Our goal then at PCS? To develop Christian young people who find their identity in Christ and seek to participate in God’s renewal of creation by building and sustaining what is true, beautiful, and good. You may be saying, “Wow. Pretty high standard for students!” We agree. Therefore, we believe the best complement for a Christian education, seeking to produce wise, virtuous, and eloquent champions for Christ, is the proven and time-honored methods of a liberal arts education, or a classical education. As evidenced by recent articles at, The New York Times, and in the pages of Newsweek, educators are returning to the proven methods of the past to answer the demands of the future. Classical education is in vogue. So much so, universities are developing honors colleges which employ the hallmarks of classical study: namely, class discussion, critical thinking, speech and composition, and interdisciplinary work. Whether your child will become a preacher, teacher or playwright, a systems analyst or CFO, an engineer, chemist or architect, he or she needs the tools of learning advanced by a classical education.

Habits of the mind, modeled by PCS teachers and explicitly taught through our subjects, prepare graduates to be life-long learners ready for any calling. We believe deep analytical thinking and clear, persuasive expression take time to develop. Thoughtful students are created through the incremental work of committed teachers and a robust curriculum targeting measurable objectives. Arrival at such a destination is not happenstance.

At Providence we purposefully travel “the three roads,” or, more precisely, we employ the trivium. A hallmark of classical Christian education, the trivium, emphasizes the grammar, logic, and rhetoric of subjects to teach definition, analysis, and expression in all fields of inquiry. The trivium also provides PCS with insight regarding a student’s stages of development, so we teach with the grain of a child’s cognitive and social maturation. In grammar school (grades 1-5), students are primed for defining and accumulating information; in the logic school (grades 6-8), students naturally desire to understand the relationship of information (What middle school student hasn’t asked, “Why are we doing this?”); and in the rhetoric school (grades 9-12), students test their knowledge by seeking to communicate it clearly and persuasively. From learning to read in 1st grade to eventually writing and defending a senior thesis in 12th grade, students at PCS are being prepared to embrace their life’s calling.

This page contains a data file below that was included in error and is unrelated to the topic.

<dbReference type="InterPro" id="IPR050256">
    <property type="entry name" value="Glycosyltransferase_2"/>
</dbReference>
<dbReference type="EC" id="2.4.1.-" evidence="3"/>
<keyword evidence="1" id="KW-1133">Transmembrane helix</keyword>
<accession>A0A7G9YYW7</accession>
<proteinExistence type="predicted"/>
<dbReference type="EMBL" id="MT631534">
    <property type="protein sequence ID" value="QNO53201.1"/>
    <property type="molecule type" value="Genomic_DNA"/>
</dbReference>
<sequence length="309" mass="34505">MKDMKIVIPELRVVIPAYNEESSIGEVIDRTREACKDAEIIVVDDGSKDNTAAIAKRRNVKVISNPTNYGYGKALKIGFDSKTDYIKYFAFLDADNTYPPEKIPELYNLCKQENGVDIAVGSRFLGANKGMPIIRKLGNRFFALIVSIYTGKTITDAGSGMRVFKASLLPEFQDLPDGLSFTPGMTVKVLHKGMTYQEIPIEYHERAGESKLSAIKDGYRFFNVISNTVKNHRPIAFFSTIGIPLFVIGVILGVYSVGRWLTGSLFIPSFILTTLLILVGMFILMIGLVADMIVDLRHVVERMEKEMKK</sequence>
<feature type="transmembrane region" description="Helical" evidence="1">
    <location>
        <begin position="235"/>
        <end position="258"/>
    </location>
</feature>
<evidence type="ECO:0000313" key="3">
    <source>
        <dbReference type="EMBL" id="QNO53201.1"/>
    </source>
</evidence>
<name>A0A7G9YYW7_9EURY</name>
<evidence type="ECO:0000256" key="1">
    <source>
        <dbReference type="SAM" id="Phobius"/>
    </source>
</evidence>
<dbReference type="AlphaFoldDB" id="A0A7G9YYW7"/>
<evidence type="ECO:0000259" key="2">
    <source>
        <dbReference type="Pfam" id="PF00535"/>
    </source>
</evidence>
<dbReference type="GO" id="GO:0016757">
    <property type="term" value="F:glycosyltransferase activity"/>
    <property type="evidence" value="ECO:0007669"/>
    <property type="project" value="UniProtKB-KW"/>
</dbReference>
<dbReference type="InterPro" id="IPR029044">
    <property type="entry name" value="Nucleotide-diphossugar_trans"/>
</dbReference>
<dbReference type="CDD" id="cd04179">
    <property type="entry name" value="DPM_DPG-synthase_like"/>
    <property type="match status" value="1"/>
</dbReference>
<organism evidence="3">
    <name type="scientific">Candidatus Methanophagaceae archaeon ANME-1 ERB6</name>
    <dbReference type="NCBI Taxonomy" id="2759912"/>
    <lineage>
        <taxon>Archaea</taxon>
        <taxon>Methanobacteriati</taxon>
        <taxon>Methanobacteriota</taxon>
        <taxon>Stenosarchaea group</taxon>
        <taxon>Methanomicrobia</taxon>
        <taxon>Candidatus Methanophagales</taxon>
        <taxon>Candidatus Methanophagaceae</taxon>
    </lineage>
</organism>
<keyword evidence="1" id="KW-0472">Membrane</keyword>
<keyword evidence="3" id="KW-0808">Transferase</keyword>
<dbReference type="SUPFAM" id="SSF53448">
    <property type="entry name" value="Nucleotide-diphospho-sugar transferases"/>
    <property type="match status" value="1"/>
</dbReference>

Providence Christian School is readying students for that calling. A calling which we believe takes many forms during our lives. As child, student, friend, spouse, parent, employee, and parishioner, every relationship and role benefits from the wisdom, virtue, and eloquence of a classical Christian education.